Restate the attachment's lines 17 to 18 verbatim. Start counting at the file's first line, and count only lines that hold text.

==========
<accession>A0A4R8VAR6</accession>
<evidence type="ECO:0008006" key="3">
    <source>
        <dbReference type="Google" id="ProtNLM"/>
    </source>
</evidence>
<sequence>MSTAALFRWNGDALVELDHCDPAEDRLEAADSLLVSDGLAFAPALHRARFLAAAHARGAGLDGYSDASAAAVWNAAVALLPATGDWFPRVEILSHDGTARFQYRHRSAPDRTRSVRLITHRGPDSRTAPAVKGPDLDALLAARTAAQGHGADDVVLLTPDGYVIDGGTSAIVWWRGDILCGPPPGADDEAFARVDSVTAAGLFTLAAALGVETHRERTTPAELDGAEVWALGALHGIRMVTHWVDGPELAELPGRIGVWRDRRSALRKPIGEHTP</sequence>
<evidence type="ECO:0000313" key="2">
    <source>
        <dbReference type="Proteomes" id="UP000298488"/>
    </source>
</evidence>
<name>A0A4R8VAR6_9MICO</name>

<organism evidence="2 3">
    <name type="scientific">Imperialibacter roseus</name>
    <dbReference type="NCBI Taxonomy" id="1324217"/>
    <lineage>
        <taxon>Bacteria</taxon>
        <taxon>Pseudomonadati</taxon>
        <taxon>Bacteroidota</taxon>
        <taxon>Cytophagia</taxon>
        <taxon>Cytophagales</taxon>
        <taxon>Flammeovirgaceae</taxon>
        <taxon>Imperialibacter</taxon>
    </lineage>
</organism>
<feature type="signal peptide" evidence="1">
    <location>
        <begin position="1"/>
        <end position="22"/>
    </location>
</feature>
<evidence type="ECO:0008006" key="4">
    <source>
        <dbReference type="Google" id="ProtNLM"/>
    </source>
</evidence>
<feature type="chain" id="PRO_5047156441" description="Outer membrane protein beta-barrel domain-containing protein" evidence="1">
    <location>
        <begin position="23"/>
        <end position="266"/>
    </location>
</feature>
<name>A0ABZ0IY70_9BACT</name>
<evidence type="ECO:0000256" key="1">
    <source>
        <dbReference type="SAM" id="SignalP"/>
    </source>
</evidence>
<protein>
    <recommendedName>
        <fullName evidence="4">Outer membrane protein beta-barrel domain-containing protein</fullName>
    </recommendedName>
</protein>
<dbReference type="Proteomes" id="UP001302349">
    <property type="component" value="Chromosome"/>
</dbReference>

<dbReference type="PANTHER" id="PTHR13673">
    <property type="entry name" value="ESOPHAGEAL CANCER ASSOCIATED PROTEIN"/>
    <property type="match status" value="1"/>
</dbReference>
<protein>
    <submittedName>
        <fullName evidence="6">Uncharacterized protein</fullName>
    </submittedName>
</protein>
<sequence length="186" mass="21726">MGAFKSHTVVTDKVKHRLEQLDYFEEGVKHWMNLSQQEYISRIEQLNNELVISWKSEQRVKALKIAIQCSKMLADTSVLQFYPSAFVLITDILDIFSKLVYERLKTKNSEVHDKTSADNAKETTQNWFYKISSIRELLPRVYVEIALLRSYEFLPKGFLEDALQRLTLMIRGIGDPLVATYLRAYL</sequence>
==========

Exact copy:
    <lineage>
        <taxon>Bacteria</taxon>